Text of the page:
30 September 2010

"C" for Crazy....

From the Cop side: The reasons I would never be police chief, or any other high ranking position, and the reason it took me so long to get promoted in Army are pretty much the same. I do have a “mouth” but I learned long ago that it can quickly overload my ass. So, I learned to “bite my tongue.” I have so many cuts on my tongue from biting it, that I no longer have any feeling in it.

Still, when either the police department or the Army needed something done that was really fucked up, they’d ask me to do it. Never for any promotion or anything, they’d just say: “hey, the other sergeant is going to take two weeks to do this, and I figure you can do it in 20 minutes.” …that sort of shit.

And I will tell somebody what I think. I don’t try to be nasty about it, but if you are walking past a pile of dog shit, I’m going to tell you: “Hey, that’s dog shit. Don’t step in it. Don’t smell it. It’s really dog shit.”
But sometimes, the Army or the Police Dept wouldn’t want to hear that…because it might offend somebody or some shit. I’m sorry, if it’s dog shit, we can’t change that fact. It’s going to stick to your boots and stink. Don’t step in it…really.

Now, one of the things I’ve done on and off over the years is to train cops. I really don’t like being a FTO (Field Training Officer) for the brand new cops…the ones’ who have never driven the patrol car before. I’d prefer somebody else to work on them for at least 10 weeks, then send them to me when they’re not so retarded and all. Let me teach them the shit that will help them survive the job. Where to eat good food and how to safely drive and stuff.
Many, many years ago, I was given a rookie on what was supposed to be his last phase of training. I was to evaluate him and polish off anything that needed fixin’. In this case, the FTOs who had been training him must have been too shy to fail his ass out of the program. (I’m really not that tight, I really want them all to make it!)
This cop, I’ll call “C” for crazy. He was like a monkey on crack or something…and he fucking argued with me all the first night!

To be cont.

22 September 2010

How's this for a post card?

From the Soldier side:  When I was in Iraq, one of the things that really made our day was when we got a pacakge from somebody.  The ones I really enjoyed had coffee in them. 
A good citizen is trying to send lots of post cards to the troops.  So please check out: (corrected link)

The Operation Postcard link is here   http://wordsforwarriors.blogspot.com/2010/09/operation-postcard-contest.html

and help out if you can. 
 Here's what I came up with for a postcard:

Lock and Load. Ready on the Right? Ready on the Left?  Shooters, watch your lane and fire!

19 September 2010

Catching Big Foot

From the Cop side: Over the many years I’ve been fortunate to have been a police officer in California, I have had some strange things happen. What’s so strange now, I find almost nothing shocks me anymore. Every now and then, I’ll be at a party or something and somebody might ask me what I do for a living. I usually say I work for the “street cleaning department” or something like that. That prevents the usually dumbass questions that might follow if I had said: “I’m a cop.”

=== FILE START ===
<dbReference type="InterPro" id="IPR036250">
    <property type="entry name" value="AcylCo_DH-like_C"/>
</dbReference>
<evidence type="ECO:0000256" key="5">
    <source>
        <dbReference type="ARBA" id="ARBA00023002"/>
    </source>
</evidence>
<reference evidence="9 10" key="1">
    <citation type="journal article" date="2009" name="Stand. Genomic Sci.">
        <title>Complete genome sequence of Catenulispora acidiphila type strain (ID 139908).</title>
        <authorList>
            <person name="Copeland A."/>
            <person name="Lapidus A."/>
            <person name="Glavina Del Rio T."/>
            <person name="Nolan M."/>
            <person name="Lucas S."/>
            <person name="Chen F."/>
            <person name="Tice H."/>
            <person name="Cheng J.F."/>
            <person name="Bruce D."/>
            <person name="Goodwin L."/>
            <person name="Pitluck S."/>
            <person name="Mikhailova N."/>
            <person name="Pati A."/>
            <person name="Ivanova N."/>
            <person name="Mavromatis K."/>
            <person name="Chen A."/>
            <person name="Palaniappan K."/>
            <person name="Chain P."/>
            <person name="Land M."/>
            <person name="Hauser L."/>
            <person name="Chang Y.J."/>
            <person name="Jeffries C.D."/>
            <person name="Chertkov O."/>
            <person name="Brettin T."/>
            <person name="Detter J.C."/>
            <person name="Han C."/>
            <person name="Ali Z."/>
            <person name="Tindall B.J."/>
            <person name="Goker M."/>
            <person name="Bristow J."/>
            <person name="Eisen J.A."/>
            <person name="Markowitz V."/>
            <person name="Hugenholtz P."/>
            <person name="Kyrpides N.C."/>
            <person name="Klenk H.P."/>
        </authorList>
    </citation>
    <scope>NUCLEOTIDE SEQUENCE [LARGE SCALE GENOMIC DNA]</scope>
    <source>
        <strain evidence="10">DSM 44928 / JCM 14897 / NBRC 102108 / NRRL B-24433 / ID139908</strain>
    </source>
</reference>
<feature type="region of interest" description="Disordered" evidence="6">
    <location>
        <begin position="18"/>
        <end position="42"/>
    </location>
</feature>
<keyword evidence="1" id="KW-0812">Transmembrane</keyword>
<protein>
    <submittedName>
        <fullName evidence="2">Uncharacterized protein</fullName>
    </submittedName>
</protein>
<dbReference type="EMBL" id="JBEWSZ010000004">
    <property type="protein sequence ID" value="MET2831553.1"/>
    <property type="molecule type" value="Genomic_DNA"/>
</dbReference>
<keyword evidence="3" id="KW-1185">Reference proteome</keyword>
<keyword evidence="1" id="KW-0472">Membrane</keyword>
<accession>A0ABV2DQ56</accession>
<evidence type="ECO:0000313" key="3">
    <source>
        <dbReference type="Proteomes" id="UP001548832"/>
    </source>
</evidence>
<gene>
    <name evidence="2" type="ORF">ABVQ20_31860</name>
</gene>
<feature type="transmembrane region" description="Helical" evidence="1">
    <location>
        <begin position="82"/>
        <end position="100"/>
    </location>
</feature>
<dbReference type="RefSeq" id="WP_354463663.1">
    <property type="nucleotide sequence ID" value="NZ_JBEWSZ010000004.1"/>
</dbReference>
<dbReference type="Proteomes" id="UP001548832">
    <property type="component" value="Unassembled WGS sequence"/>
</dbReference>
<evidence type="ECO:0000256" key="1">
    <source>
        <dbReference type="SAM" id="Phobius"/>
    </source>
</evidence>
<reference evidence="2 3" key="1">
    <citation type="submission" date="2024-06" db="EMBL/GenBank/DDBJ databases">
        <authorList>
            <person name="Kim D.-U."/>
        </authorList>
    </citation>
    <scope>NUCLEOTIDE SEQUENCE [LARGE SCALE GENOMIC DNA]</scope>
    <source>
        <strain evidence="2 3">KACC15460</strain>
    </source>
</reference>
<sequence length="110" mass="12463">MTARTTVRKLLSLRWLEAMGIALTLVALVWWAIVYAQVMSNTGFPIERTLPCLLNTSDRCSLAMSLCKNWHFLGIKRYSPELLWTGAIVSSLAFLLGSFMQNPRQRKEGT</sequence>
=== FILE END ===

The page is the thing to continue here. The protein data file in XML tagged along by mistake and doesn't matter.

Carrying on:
(Notice the containers of Starbucks coffee nearby)

Some of the dumbass questions cops get are kind of like some of the same dumbass questions a soldier gets who’s been to a war. “How many people have you shot?”

Since my self esteem is improved by my inciting laughter when ever possible, I have a pocket full of good stories to tell about the cop job. One of my favorite stories is the one about me catching “Big Foot.”

Now, we all know that there may not really be a Big Foot monster, but we had a homeless dude that I nick named “Big Foot”.

Big Foot had been homeless for over 20 years. The rumor was that he had a good job and family and all. Then one day his wife took the kids and left him. Big Foot just started to wonder the streets and talk to himself. Somedays he’d do some really odd things, and some passing citizen who was not from the area would call the police to report this dude walking back and forth in the cross walk talking to himself. He was totally harmless.

When I worked into the late afternoon, I’d always see Big Foot standing outside one of the local Italian restaurants. Everyday like clock work at 5 PM, one of the cooks would walk out and hand Big Foot a pizza. It was good pizza to. He’d sit on a bench outside, because he was too smelly to come inside, and he’d eat his pizza. He never harmed a sole in his life.

Then one day, the county had started a Mental Health Task Force. Cops, shrinks and social workers.  This was a bleeding heart liberal crap thing that was supposed to go around and try to help the really nutty folks. It may have helped in a few cases, but from the cases I saw, it was a bunch of mis-guided folks trying to save the world—on a budget. For some reason, they focused in on Big Foot. They all felt that they could bring him in and get him help. But he didn't want any help.